3. We set kids up to make discoveries. When we ask kids to do a series of calculations they might find tedious, it is usually for the purpose of discovering a generalization, such as 6 times an even digit always ends in that digit.
Here's a video that provides an overview of our camps.
A long-time MathTree parent tells what it's like from a parent's point of view in this video.
A Cool Way to Teach Six Times an Even Number
Here's an activity we use in our Multiplication Matters camp called "6 x Even" that uses hand configurations. It's easy to teach and can be used in any setting.
Using whatever methods they know -- counting, adding, or other -- children find the answers to 6 x 2, 6 x 4, 6 x 6, and 6 x 8.
To teach the strategy, put the following problems on the board. Be sure to mix up the order of the problems and the order of the factors. I recommend this order, but it is not rigid.
6 x 4
2 x 6
8 x 6
6 x 6
Next, ask children the answers to these problems. Write their answers with the problems.
6 x 4 = 24
2 x 6 = 12
8 x 6 = 48
6 x 6 = 36
Ask the children to look for patterns. These are some of the things they are likely to say. Acknowledge each.
"All the problems have 6 as a factor."
"All the answers are even."
"If you put them in numerical order, the answers end in 2, 4, 6, 8."
Another pattern we really want them to notice is that the final digit of the product matches the non-6 factor. If the class has not noticed it on their own, underline the units digits of the products in red. Ask if they see those digits anywhere else. You should have them on the verge of an "aha" moment. That final digit is the non-6 factor!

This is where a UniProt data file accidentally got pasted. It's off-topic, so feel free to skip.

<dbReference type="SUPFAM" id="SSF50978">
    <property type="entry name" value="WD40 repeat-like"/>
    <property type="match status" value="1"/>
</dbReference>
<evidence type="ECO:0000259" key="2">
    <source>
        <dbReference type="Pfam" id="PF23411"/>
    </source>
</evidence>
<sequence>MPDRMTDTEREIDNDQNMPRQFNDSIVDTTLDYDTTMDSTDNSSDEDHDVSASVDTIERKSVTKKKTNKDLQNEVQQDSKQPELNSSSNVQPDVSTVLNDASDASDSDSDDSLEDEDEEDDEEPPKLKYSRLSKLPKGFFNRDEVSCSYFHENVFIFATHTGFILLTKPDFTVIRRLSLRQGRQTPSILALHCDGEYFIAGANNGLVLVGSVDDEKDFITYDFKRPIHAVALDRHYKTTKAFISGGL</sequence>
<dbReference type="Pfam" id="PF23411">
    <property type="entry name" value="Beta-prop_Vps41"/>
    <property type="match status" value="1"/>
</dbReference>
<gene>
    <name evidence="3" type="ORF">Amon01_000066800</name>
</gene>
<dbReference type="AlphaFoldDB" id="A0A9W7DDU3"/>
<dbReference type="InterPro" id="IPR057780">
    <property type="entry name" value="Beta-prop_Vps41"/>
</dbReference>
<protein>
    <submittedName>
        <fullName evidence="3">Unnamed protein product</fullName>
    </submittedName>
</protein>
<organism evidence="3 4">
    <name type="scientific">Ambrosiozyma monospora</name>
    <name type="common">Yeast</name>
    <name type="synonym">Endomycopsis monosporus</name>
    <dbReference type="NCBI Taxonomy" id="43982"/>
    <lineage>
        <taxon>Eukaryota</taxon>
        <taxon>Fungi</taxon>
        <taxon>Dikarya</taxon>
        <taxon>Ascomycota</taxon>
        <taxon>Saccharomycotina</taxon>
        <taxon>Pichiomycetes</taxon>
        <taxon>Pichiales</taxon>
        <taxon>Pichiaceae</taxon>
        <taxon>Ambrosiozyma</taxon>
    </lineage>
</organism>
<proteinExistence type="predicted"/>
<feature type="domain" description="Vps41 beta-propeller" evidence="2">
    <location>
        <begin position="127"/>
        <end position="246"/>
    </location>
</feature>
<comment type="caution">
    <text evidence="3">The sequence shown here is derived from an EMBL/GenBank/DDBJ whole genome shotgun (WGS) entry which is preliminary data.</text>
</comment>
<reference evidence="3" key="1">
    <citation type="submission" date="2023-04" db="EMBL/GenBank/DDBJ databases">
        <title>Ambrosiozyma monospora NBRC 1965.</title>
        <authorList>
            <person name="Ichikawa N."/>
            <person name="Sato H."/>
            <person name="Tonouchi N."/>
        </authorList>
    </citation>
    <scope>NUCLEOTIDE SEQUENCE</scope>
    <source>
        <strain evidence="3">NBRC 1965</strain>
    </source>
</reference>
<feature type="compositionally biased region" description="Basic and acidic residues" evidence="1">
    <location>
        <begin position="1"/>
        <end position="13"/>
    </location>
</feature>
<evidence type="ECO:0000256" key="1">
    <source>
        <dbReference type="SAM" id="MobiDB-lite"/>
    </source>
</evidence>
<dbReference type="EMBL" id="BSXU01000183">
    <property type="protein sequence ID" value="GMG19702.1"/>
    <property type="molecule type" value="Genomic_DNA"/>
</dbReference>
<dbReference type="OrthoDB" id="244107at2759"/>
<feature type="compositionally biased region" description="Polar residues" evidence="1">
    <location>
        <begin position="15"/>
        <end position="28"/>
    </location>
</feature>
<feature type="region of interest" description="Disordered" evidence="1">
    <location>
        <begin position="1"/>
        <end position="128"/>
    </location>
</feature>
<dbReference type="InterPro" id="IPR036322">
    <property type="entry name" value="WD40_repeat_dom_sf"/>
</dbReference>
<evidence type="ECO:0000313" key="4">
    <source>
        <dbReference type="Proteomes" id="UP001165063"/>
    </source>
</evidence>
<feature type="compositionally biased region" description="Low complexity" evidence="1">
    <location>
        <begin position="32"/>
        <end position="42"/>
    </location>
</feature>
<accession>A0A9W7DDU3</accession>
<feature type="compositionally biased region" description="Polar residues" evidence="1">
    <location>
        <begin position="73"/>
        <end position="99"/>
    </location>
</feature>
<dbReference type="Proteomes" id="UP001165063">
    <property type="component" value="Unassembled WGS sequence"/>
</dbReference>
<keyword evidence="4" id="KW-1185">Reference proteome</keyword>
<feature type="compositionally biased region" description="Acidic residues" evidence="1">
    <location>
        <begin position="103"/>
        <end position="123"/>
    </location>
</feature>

6 x 4 = 24
2 x 6 = 12
8 x 6 = 48
6 x 6 = 36
They should notice that 6 x an even digit always ends in that digit.
Next, take them to another pattern. Look at the digits of the products. Find a pattern. This should be easier. The units digit is twice the tens digit.
You can utilize these two patterns to find products of 6 x an even number this way:
For 6 x an even digit, move the even digit to the ones place. Then think what number doubled equals the digit in the ones place. That will be the tens digit. Note: As adults we are likely to say, take half of the units digit to make the tens digit. However, children at this grade level are more comfortable with doubles than halves.
You can also play this out on your hands. Using the fingers of both hands, create the non-6 even digit. Split it evenly on both hands. For 6 x 8, put out 8 fingers. When split evenly, there are 4 fingers on each hand. Put your hands thus configured in your lap. Bring up your left hand. You see 4 fingers. That is the tens digit of the product. Now bring up the right hand TOGETHER with your left hand. You see 8 fingers. This is the units digit of the product. Catch a glimpse of the 6 x Even trick in this video.
In closing, I'll just say: whether your child or student is attending math camp this summer or having fun with numbers at home, let's hope the "aha" moments abound!
Sources and Resources:
For more information about the MathTree summer camp programs or to contact Lynn Salvo directly, click below:
MathTree's fun online game Apple-It is an ideal way to build kids' automaticity of addition and multiplication facts. For every correct answer, a juicy red apple grows on the tree. Detailed stats at the end of the game show the facts that still need work and give kids a chance for a do-over. (Warning: It's habit forming!)
Class Ideas will be back in September with lots of ideas to help you launch the next school year. In the meantime, be sure to watch your inbox for Didax's midsummer sale featuring back-to-school savings on some of our most popular products. Have a restful, fun-filled, math-happy summer, and see you back here soon!